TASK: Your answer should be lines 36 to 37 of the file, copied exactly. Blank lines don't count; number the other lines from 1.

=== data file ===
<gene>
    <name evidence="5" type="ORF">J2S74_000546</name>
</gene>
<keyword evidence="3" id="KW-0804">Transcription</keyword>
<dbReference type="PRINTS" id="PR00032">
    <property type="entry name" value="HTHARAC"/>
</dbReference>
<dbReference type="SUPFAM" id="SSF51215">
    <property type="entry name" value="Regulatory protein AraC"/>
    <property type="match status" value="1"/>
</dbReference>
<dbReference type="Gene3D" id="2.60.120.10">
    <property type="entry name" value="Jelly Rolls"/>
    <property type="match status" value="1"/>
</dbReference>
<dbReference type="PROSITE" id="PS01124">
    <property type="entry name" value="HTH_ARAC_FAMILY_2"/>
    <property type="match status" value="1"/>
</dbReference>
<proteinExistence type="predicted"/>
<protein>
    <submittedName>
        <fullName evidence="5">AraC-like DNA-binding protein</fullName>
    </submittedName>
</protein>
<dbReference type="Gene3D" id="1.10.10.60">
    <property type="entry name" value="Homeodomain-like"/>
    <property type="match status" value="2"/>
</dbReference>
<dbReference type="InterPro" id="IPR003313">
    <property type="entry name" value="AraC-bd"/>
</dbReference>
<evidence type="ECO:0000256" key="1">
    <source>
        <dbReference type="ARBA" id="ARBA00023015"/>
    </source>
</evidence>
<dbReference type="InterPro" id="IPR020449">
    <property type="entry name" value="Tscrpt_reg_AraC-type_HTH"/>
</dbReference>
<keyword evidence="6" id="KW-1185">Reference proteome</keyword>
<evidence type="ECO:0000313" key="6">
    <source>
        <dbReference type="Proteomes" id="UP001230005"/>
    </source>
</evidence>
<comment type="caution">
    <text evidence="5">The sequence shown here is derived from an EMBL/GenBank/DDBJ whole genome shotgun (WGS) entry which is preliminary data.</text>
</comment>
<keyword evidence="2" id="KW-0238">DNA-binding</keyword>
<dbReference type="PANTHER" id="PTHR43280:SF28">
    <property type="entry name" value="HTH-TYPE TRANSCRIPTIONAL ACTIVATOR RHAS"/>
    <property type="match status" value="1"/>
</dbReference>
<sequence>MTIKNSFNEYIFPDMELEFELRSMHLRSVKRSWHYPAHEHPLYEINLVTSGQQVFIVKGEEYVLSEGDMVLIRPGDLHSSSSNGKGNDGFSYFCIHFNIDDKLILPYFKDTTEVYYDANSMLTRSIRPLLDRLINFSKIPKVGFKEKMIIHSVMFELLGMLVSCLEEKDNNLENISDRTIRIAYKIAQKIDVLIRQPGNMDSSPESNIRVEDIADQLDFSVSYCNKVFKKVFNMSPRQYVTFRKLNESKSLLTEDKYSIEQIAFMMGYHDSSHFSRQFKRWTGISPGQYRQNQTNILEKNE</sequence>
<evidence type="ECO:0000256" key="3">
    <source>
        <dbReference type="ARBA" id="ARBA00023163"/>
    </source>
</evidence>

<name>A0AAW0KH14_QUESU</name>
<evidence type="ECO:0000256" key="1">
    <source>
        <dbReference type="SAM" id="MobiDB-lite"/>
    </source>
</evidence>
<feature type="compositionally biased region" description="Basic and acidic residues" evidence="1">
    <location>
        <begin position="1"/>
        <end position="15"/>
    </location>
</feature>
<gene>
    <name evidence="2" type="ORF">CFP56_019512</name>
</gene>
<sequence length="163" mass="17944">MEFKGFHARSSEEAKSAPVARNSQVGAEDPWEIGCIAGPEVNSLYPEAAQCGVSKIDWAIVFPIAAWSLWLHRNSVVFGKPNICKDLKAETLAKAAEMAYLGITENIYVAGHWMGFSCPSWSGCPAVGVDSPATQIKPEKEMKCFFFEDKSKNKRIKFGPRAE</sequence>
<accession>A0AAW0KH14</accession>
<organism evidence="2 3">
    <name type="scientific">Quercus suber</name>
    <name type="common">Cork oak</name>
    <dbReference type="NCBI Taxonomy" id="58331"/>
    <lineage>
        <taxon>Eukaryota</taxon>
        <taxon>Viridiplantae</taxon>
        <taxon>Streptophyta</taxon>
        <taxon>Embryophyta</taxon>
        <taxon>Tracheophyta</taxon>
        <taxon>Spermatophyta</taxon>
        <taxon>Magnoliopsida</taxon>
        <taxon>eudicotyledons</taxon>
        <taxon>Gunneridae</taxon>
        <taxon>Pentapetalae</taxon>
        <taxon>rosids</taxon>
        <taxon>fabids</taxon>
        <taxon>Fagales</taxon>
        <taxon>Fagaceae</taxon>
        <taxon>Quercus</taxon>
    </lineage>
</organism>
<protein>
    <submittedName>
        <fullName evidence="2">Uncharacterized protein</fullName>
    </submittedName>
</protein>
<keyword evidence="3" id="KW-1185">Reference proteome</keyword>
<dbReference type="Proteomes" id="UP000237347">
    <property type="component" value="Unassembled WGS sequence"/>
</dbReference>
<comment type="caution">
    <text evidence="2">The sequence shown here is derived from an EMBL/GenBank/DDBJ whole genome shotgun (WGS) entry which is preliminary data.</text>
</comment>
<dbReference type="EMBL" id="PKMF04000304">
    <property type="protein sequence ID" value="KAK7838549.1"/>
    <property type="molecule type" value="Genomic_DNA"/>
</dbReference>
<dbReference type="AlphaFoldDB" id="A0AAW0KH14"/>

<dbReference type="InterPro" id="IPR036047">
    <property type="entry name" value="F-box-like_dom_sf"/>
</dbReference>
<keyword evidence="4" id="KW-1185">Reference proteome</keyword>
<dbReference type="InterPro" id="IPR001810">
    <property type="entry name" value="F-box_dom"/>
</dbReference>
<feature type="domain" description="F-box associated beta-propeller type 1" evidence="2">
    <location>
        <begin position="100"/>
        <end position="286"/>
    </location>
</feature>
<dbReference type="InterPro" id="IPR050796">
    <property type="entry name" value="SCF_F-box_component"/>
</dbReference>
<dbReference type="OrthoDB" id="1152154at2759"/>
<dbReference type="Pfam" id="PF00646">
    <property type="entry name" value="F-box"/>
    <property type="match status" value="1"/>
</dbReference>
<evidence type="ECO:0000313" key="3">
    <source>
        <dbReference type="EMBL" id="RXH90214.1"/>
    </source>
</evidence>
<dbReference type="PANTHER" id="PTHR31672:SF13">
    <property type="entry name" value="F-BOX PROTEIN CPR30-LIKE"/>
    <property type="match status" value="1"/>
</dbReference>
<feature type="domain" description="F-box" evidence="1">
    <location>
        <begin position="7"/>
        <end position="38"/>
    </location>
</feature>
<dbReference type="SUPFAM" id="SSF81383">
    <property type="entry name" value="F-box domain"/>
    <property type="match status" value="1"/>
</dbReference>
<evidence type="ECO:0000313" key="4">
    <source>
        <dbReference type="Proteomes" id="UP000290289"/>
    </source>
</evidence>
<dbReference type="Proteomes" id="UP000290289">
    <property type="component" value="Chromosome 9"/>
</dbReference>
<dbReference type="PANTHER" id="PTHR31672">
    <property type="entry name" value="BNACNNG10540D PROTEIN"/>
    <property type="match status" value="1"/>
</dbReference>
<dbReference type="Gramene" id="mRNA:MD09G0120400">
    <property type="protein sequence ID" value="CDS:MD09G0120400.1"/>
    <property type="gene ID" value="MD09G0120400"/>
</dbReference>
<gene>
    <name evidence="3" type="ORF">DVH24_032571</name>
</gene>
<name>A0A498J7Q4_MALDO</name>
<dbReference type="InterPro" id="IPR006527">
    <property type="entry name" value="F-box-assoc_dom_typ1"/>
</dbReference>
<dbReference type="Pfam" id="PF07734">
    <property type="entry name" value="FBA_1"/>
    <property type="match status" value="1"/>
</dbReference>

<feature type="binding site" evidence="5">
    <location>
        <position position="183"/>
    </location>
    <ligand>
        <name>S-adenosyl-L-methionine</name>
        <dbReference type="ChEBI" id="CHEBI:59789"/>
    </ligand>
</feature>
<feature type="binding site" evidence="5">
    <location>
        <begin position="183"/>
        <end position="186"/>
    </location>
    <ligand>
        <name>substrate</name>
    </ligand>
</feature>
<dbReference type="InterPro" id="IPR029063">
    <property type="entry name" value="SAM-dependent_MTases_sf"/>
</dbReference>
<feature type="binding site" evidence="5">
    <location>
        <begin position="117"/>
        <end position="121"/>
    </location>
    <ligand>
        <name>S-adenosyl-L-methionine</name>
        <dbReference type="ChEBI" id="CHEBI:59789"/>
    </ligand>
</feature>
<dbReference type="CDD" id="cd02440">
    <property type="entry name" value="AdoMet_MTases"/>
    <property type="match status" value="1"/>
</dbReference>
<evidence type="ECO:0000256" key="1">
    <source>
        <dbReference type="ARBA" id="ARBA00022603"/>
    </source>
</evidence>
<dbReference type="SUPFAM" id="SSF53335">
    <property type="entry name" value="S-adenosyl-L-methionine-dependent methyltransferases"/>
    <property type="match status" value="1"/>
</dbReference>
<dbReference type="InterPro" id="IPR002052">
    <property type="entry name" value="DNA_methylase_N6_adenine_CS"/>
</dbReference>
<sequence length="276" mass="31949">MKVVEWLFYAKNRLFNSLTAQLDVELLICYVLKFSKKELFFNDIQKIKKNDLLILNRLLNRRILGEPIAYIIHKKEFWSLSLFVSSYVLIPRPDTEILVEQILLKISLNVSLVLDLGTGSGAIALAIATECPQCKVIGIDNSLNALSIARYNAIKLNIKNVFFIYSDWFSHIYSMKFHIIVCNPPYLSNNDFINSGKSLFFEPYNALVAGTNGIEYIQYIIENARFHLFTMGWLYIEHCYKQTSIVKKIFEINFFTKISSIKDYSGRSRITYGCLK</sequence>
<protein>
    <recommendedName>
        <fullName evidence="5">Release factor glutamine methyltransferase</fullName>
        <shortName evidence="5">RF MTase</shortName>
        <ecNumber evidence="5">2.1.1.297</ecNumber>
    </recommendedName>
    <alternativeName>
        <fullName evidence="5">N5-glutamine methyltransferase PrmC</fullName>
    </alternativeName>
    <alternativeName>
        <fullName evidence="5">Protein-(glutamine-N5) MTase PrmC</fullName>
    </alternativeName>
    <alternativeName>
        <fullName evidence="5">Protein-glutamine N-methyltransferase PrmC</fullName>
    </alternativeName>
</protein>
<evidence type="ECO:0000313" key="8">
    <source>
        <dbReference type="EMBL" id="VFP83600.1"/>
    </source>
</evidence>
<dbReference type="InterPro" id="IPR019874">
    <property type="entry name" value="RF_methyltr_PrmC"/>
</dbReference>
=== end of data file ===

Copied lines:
    </source>
</evidence>